After much hard work preparing our home, we have embarked on an objective to be self-sufficient in food terms. We do have limited land to achieve this, but with luck, perseverance and clever use of rotation in the soil, we may come close. This is what we are developing and growing. You will be able to follow our progress, both our highs and lows on the English Country Life blog page.
We have 12 raised beds each of 25 foot long by 4 foot wide. The 4ft width would allow us to comfortably weed or tend the beds from either side without us ever having to stand on the soil, reducing the risk of the soil compacting.
We have grown and have attempted to grow:
Courgettes: Wow were these successful. Four plants were far too many and we found we just didn’t eat that many so now we operate a barter system with a neighbour when we need courgettes with the neighbour happy to take gluts of other food we grow.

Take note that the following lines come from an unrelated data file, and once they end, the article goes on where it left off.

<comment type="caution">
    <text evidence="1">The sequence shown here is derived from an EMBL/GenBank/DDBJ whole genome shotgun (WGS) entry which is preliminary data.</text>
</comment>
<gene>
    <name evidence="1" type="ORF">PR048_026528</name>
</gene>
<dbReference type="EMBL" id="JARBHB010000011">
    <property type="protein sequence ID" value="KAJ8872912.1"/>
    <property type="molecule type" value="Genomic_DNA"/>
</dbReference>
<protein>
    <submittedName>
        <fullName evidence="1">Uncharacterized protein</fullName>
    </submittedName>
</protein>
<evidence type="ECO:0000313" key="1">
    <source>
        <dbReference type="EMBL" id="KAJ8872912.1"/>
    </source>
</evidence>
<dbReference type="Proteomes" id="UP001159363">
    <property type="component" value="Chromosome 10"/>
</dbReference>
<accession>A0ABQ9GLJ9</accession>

Sugar beet: One year only so we could experiment at making our own sugar, just to see if we could. We could and it was fun.
Brussels sprouts: As yet, we have not managed to get the hang of growing sprouts so that they form tight sprouts. It may be again that sprouts may be abandoned as unsuccessful even though the chickens like it when we fail! They love eating the plants.
Sweet corn: the cobs formed well, but we lost the crop in a high wind. If we manage to find a dwarf variety, we may try again.
Carrots: A great crop for us. Very successful each year and we eat lots of them. Roasted, boiled, raw and in soups.
Parsnips: Very, very successful again and a great favourite for us. Lots of baby parsnips in the freezer.
Potatoes: Having tried potatoes in the raised beds and lost them to blight, we now grow them in old compost sacks as a first early variety only. We then buy a 25kg sack at the farm gate for £5-£6 when we need main crop varieties.
Onions: We grow a lot of these as the over-wintering variety, spring and grown from seed. We also do not discriminate in colour and grow both red and white. Always successful for us.
Shallots: These are a necessity for us and we thrive on pickled onions!
Garlic: Very abundant and we can never grow enough.
Peas: the bush pea variety only. They grow very well for us and we get a very sweet crop.